News & analysis

Unsurprisingly given the strength of US data year-to-date and the reluctance by US policymakers to open the conversation around further hikes, the Fed maintained rates at 5.25-5.50%, in line with market consensus and our own pre-announcement call.

Perhaps the most notable change instead came in the Fed’s latest communication, where just the third sentence of the policy statement now highlights that “In recent months, there has been a lack of further progress toward the Committee’s 2 percent inflation objective.” Supported by a slight tweak in the characterisation of risks, noting that they “have moved into better balance over the past year” as opposed to actively “moving into better balance”, the policy statement sounded marginally more hawkish.

Attentive to the market risks of sounding overly hawkish, however, the rate statement also maintained the forward guidance that “the Committee does not expect it will be appropriate to reduce the target range until it has gained greater confidence that inflation is moving sustainably toward 2 percent”.

This reinforces recent commentary by policymakers that the current configuration of monetary policy is sufficient in bringing down inflation, but that it will likely take longer than expected. This view was similarly confirmed by Chair Powell in the press conference, where he stated that “we believe policy is sufficiently restrictive if maintained over time”, before going one step further by saying that it is “unlikely” that the next policy step is a hike. This outcome largely met our expectations that the Fed would sound marginally hawkish in its characterisation of recent data, but would stop short of endorsing no cuts this year or even the discussion of further rate hikes, befitting with Powell’s intermeeting commentary on the sidelines of the IMF.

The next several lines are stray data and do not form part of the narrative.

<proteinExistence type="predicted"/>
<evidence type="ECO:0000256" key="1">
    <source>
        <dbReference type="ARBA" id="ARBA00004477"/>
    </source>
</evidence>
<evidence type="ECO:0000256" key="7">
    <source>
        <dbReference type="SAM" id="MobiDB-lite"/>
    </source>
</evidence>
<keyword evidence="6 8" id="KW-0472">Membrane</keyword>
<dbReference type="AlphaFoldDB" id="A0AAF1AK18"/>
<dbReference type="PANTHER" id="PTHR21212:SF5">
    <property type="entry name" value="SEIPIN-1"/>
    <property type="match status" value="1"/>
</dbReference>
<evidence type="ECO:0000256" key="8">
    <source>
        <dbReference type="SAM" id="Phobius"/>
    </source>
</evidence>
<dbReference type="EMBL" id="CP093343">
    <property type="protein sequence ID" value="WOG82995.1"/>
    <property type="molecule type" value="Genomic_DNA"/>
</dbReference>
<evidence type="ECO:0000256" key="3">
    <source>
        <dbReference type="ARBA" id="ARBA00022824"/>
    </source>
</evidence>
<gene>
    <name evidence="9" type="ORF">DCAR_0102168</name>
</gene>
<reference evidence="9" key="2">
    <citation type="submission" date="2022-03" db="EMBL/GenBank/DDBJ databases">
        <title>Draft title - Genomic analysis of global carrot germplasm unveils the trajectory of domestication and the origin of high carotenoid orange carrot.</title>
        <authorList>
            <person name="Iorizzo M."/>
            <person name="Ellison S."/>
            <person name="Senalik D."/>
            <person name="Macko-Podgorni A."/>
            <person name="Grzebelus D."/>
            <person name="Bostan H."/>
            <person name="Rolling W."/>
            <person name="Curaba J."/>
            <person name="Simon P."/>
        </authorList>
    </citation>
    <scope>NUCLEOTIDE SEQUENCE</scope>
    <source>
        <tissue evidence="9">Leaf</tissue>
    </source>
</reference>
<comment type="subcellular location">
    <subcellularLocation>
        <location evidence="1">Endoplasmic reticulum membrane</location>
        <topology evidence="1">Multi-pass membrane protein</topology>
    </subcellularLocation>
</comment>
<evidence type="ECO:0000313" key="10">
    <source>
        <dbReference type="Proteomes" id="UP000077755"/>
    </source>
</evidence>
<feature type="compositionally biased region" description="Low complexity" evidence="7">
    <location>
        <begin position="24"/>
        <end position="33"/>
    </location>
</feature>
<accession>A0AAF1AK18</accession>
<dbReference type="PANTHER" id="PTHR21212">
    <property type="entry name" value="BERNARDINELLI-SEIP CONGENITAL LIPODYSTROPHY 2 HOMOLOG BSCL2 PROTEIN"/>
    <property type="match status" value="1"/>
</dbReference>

The dollar drops alongside Treasury yields as Powell sets a high bar for hikes and the Fed tapers QT moderately faster than expected 

The outcome of today’s meeting has done little to dent our confidence in both our Fed call, and our view on the dollar.

Powell’s tone suggested that the bar for further rate hikes remains high, but so is the burden of proof for future cuts. With only two further jobs and inflation reports due before July’s meeting beyond this month’s releases, which should remain strong based on momentum alone, we doubt the Fed would be able to find sufficient confidence on inflation returning back to 2% by then.

As a result, today’s meeting reinforces our view that the Fed’s first rate cut is unlikely to occur before September.

Furthermore, contrary to today’s market reaction, which has seen the dollar selloff in an aggressive fashion as yields dropped on Powell’s refusal to fuel speculation over rate hikes and the Fed’s plans to taper QT quicker than expected, we think the Fed’s reluctance to cut rates should sustain the dollar’s path higher. That said, given the current reluctance by Fed members to open the door to further hikes, we doubt the dollar’s rally can sustain the pace recorded over recent months.

Fed begins to taper its QT programme 

Outside the headline rate decision, the Fed also chose to slow the rate at which it reduced its asset holdings, as was widely expected. Perhaps of note, however, was that the Fed plans to taper modestly faster than anticipated, a decision that skews dovish and runs counter to the Fed’s aim of taming inflation. Granted, this point was rejected by Chair Powell in his statements, but with markets having expected a somewhat faster pace of roll off, today’s announcement has weighed on Treasury yields at the margin, in turn helping to ease financial conditions. Interestingly, while not capturing much attention in Chair Powells press conference, there was a tacit admission that the decision to run down the balance sheet more slowly may have been driven in part by concerns around market functionality. For now though, we are reluctant to read too much into what could have been an offhand statement in a single press conference. All told, having broadly telegraphed a slowdown in the balance sheet runoff back in March, we suspect that the net-result of this latest announcement is of little immediate consequence, though longer term it could well be something for traders to keep a closer eye on.

 

 

Authors: 
Simon Harvey, Head of FX Analysis
Nick Rees, FX Market Analyst

 

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